With spring rapidly approaching, it is time to begin thinking about family destinations when the weather is better for travel and the roads are a bit safer. With all of New York at your fingertips — and cities like Boston, Philadelphia, Newport, Saratoga Springs, and Washington D.C. easily within reach — many families take to the roadways for weekend getaways to explore nearby sites and attractions. These weekend getaways can be valuable opportunities to bond as a family, create long-lasting memories, and in many instances, add to your children’s learning. This is especially true when exploring museums, which typically offer a rich environment for learning as a family.
Kids growing up in New York City are regularly exposed to some of the country’s best museums, but there are a number of hidden gems in nearby cities. So, while on your next road trip, I encourage you to explore new attractions. Whether your family enjoys the visual arts, strolling through gardens, or gawking at hot rods — exploring lesser-known museums and sites while in a familiar city makes the destination fresh again. Use your weekend getaways to explore these great attractions. To help, here are my top five for families, all under five hours away from the New York City (by car).
(4½ hours by car)
Hidden gem: Isabella Stewart Gardner Museum (25 Evans Way in Boston, Mass., www.gardn
The Gardner Museum (founded by collector and philanthropist of the same name) is not just a museum, but an experience. The exhibition space features both historical and contemporary works that serve as an exhibit all on their own, with plantings reflecting the seasons as they evolve throughout the year. For music lovers, the performance hall offers concerts of both traditional and new music for patrons of all ages. If your family is visiting Boston over a weekend, you can visit the Education Studio on Saturdays to participate in hands-on projects for visitors of all ages, and on Sundays, there is a concert series. Twice a month on Sundays visitors can learn all about the gardens and horticulture.
(4 hours by car)
Hidden gem: Audrain Automobile Museum (222 Bellevue Ave. in Newport, R.I., audra
Established in 2014, this museum has a mission to preserve and present automotive history. You can’t help but peer into the window at the gleaming cars of the Audrain Automobile Museum, which has access to a collection of around 200 cars. The museum makes efforts to keep things fresh and displays unique exhibits throughout the year. The collection ranges from Brass Era pre-War cars to supercars of the 2000s. The museum is entertaining generations of car lovers both young and old.
(2½ hours by car)
Hidden gem: Rodin Museum (2151 Benjamin Franklin Pkwy. in Philadelphia, Pa., www.rodin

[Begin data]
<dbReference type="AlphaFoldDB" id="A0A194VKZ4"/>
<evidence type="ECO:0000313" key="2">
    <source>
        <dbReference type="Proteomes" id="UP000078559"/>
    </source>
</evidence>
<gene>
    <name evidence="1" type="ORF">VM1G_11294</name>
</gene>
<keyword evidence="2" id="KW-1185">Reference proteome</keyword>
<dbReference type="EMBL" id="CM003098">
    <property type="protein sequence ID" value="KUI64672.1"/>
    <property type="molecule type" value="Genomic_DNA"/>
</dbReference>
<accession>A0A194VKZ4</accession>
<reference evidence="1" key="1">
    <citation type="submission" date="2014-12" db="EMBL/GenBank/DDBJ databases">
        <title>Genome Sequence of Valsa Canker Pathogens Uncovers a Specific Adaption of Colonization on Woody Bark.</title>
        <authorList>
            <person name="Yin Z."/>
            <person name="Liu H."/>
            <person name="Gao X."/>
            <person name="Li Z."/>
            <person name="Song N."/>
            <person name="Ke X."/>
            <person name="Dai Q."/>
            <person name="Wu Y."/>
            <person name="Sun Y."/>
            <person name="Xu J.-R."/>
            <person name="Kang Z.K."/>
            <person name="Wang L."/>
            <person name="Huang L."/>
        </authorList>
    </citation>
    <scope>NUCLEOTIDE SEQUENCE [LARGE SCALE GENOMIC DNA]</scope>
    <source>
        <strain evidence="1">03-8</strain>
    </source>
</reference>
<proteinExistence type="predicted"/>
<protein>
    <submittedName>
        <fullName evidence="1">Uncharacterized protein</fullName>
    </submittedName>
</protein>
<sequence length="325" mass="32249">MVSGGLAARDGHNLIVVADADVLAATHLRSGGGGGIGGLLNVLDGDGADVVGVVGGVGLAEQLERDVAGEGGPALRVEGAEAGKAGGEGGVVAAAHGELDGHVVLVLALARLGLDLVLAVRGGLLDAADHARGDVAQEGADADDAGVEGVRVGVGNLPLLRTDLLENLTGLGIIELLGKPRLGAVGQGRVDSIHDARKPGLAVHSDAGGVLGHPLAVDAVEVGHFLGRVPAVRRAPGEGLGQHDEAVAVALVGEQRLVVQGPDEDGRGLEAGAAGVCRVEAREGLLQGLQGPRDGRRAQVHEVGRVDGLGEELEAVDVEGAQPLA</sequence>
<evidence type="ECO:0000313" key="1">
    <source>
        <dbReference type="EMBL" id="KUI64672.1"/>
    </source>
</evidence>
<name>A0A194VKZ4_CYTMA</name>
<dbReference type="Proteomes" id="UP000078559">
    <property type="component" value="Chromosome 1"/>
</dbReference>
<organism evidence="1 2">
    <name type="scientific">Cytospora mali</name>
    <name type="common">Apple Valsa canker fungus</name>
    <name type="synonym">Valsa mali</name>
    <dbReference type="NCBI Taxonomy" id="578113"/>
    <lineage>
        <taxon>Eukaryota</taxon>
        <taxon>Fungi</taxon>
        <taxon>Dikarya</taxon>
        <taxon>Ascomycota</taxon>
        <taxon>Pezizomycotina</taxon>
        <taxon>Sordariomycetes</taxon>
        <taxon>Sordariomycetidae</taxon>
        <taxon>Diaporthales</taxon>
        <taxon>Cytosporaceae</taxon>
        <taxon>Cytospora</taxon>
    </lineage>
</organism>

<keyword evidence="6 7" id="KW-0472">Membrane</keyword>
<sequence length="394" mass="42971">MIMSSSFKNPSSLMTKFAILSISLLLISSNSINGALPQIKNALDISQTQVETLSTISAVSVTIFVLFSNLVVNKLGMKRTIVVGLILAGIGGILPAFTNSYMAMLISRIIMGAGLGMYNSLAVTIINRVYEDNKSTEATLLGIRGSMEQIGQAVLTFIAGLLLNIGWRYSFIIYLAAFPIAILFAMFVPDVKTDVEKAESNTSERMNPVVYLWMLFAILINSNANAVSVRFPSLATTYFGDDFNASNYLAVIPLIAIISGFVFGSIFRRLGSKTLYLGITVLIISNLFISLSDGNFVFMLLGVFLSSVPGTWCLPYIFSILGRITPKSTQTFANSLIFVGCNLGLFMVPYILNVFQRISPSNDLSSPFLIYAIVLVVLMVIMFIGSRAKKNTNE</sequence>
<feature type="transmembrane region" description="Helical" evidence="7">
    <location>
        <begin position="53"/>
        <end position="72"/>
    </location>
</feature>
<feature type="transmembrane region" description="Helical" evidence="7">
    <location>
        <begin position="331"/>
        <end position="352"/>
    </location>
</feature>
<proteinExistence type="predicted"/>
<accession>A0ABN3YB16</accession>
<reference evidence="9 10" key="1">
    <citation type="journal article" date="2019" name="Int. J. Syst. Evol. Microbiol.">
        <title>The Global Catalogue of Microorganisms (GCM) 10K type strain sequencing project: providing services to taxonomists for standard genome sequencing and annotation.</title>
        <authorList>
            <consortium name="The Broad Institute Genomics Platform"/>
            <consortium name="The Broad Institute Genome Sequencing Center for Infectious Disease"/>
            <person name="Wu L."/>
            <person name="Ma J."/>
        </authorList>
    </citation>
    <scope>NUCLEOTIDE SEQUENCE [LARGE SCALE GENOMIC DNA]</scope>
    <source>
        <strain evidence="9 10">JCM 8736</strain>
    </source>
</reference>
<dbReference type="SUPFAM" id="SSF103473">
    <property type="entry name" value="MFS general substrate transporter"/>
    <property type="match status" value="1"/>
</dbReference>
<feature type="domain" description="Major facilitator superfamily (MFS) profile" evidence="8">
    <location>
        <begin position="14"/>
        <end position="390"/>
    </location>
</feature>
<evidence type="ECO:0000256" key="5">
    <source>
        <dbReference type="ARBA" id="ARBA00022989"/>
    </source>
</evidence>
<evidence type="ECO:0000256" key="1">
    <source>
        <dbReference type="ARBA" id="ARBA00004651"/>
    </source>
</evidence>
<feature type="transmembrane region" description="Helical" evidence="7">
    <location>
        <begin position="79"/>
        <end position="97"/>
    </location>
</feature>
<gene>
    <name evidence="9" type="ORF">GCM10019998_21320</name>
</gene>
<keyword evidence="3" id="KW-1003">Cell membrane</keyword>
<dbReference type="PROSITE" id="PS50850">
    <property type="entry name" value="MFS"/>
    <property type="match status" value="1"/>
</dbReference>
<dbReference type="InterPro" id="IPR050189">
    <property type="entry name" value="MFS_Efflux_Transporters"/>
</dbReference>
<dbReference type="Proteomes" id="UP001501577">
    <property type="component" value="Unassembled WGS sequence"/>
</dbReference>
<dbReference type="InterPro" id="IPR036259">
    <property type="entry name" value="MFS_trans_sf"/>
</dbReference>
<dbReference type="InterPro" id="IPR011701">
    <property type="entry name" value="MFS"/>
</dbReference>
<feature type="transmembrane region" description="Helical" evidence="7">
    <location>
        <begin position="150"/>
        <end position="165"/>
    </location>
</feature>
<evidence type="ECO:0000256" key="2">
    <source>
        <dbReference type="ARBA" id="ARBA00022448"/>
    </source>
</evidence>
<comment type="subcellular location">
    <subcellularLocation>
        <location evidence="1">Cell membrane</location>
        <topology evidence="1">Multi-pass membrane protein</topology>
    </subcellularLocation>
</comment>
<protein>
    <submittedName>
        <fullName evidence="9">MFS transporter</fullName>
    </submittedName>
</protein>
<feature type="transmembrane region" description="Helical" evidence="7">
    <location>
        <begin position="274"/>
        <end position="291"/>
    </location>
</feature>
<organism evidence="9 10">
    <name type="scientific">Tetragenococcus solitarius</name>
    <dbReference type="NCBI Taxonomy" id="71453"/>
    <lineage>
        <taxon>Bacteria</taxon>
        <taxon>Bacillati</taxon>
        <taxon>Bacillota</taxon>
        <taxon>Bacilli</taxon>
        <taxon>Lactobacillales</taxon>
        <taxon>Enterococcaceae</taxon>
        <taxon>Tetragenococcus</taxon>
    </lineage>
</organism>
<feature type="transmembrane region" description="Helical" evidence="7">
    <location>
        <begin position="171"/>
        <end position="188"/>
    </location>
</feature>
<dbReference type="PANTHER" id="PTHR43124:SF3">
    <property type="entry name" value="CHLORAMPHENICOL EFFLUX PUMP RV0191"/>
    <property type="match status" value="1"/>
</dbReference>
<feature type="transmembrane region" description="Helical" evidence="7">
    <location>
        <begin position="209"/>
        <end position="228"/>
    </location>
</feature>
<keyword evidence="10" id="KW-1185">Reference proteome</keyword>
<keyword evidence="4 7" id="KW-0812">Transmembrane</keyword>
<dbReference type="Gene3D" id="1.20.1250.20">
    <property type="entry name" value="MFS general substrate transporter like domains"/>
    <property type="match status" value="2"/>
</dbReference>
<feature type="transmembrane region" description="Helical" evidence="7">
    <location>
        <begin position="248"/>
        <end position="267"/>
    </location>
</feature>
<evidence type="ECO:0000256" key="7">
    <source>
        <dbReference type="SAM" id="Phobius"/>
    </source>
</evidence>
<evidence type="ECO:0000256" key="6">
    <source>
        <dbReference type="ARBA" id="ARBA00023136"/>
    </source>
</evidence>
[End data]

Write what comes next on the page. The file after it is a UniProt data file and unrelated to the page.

Right on Benjamin Franklin Highway, between the Free Library of Philadelphia and the Philadephia Museum of Art, you’ll find one of the most comprehensive public collections of work by Auguste Rodin outside Paris. The intimately scaled Rodin Museum boasts a collection of sculptures and a beautiful garden. The museum offers daily tours Wednesdays through Sundays, and sketch class on the second Saturday of the month.
(3½ hours by car)
Hidden gem: Saratoga Automobile Museum (110 Avenue of the Pines in Saratoga Springs, N.Y., www.sarat
Located within the 2,500 acre Saratoga Spa State Park, the museum (which opened to the public in 2002) is housed in the restored and renovated Saratoga Bottling Plant. Showcasing cars, racing paraphernalia, and historic images, the museum aims to educate the general public as well as car enthusiasts of all ages. Tours are offered on Thursday and Saturday afternoons, and the spring auto show will draw diverse crowds to view the many cars on display.
(4½ hours by car)
Hidden gem: Hillwood Museum, Estate and Gardens (4155 Linnean Ave. NW in Washington, D.C., www.hillw
The Georgian-style mansion on the Hillwood Estate is the former home of Marjorie Merriweather Post, an art collector, philanthropist, and a bit of a socialite. Visitors to this museum will enjoy a peek into her day-to-day life. The Hillwood’s archival collection hosts extensive documentation and photographs (more than 38,000 items) related to Post. The museum offers a robust schedule of events including educational programming for both adults and families with small children. Throughout the year, you will find cultural festivals, lecture series, special exhibitions, films, and concerts. In the spring, visitors will enjoy the meticulously landscaped Japanese-style garden and a French parterre. The most anticipated exhibit, “Spectacular Gems and Jewels” from the Merriweather Post Collection, will be on view in late spring.
Shnieka Johnson is an education consultant and freelance writer. She is based in Manhattan where she resides with her husband and son. Contact her via her website, www.shnie